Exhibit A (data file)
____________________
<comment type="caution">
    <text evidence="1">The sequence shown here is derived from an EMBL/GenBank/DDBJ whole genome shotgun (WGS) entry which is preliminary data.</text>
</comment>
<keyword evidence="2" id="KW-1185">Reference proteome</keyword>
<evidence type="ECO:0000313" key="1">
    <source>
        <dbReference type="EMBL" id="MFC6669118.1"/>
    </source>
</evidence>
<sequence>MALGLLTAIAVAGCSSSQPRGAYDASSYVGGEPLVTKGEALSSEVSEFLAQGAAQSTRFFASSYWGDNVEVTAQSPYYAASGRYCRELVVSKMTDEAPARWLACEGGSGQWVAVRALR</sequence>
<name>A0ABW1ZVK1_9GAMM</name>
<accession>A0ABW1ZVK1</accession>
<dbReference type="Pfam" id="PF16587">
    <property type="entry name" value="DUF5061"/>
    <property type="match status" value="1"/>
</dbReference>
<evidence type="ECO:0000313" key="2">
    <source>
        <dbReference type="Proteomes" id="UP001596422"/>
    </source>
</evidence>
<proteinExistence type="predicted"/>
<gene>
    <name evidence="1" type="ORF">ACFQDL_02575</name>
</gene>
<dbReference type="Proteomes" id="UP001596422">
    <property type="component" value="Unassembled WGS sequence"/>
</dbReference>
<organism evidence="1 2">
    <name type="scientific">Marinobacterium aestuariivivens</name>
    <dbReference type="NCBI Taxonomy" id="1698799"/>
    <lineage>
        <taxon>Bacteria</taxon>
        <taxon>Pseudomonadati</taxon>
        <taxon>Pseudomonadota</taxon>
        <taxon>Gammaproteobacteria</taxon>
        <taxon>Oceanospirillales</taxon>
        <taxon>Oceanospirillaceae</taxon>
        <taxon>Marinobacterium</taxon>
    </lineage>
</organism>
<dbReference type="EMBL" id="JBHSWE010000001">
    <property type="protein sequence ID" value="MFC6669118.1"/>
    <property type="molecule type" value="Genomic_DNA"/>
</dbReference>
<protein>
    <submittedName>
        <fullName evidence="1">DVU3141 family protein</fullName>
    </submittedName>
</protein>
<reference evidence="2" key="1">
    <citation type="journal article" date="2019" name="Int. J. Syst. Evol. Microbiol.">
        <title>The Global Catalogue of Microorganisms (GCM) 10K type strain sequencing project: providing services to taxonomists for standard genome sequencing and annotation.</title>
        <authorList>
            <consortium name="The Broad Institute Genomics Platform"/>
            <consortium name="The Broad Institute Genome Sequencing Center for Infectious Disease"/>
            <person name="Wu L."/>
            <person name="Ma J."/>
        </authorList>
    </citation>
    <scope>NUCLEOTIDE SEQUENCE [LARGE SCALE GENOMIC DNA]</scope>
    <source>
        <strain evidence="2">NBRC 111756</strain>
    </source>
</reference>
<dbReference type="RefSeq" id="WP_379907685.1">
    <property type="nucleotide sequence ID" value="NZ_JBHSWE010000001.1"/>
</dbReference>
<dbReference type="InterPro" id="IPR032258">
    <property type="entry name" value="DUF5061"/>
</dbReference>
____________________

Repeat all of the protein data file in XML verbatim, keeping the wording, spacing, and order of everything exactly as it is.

<comment type="caution">
    <text evidence="1">The sequence shown here is derived from an EMBL/GenBank/DDBJ whole genome shotgun (WGS) entry which is preliminary data.</text>
</comment>
<keyword evidence="2" id="KW-1185">Reference proteome</keyword>
<evidence type="ECO:0000313" key="1">
    <source>
        <dbReference type="EMBL" id="MFC6669118.1"/>
    </source>
</evidence>
<sequence>MALGLLTAIAVAGCSSSQPRGAYDASSYVGGEPLVTKGEALSSEVSEFLAQGAAQSTRFFASSYWGDNVEVTAQSPYYAASGRYCRELVVSKMTDEAPARWLACEGGSGQWVAVRALR</sequence>
<name>A0ABW1ZVK1_9GAMM</name>
<accession>A0ABW1ZVK1</accession>
<dbReference type="Pfam" id="PF16587">
    <property type="entry name" value="DUF5061"/>
    <property type="match status" value="1"/>
</dbReference>
<evidence type="ECO:0000313" key="2">
    <source>
        <dbReference type="Proteomes" id="UP001596422"/>
    </source>
</evidence>
<proteinExistence type="predicted"/>
<gene>
    <name evidence="1" type="ORF">ACFQDL_02575</name>
</gene>
<dbReference type="Proteomes" id="UP001596422">
    <property type="component" value="Unassembled WGS sequence"/>
</dbReference>
<organism evidence="1 2">
    <name type="scientific">Marinobacterium aestuariivivens</name>
    <dbReference type="NCBI Taxonomy" id="1698799"/>
    <lineage>
        <taxon>Bacteria</taxon>
        <taxon>Pseudomonadati</taxon>
        <taxon>Pseudomonadota</taxon>
        <taxon>Gammaproteobacteria</taxon>
        <taxon>Oceanospirillales</taxon>
        <taxon>Oceanospirillaceae</taxon>
        <taxon>Marinobacterium</taxon>
    </lineage>
</organism>
<dbReference type="EMBL" id="JBHSWE010000001">
    <property type="protein sequence ID" value="MFC6669118.1"/>
    <property type="molecule type" value="Genomic_DNA"/>
</dbReference>
<protein>
    <submittedName>
        <fullName evidence="1">DVU3141 family protein</fullName>
    </submittedName>
</protein>
<reference evidence="2" key="1">
    <citation type="journal article" date="2019" name="Int. J. Syst. Evol. Microbiol.">
        <title>The Global Catalogue of Microorganisms (GCM) 10K type strain sequencing project: providing services to taxonomists for standard genome sequencing and annotation.</title>
        <authorList>
            <consortium name="The Broad Institute Genomics Platform"/>
            <consortium name="The Broad Institute Genome Sequencing Center for Infectious Disease"/>
            <person name="Wu L."/>
            <person name="Ma J."/>
        </authorList>
    </citation>
    <scope>NUCLEOTIDE SEQUENCE [LARGE SCALE GENOMIC DNA]</scope>
    <source>
        <strain evidence="2">NBRC 111756</strain>
    </source>
</reference>
<dbReference type="RefSeq" id="WP_379907685.1">
    <property type="nucleotide sequence ID" value="NZ_JBHSWE010000001.1"/>
</dbReference>
<dbReference type="InterPro" id="IPR032258">
    <property type="entry name" value="DUF5061"/>
</dbReference>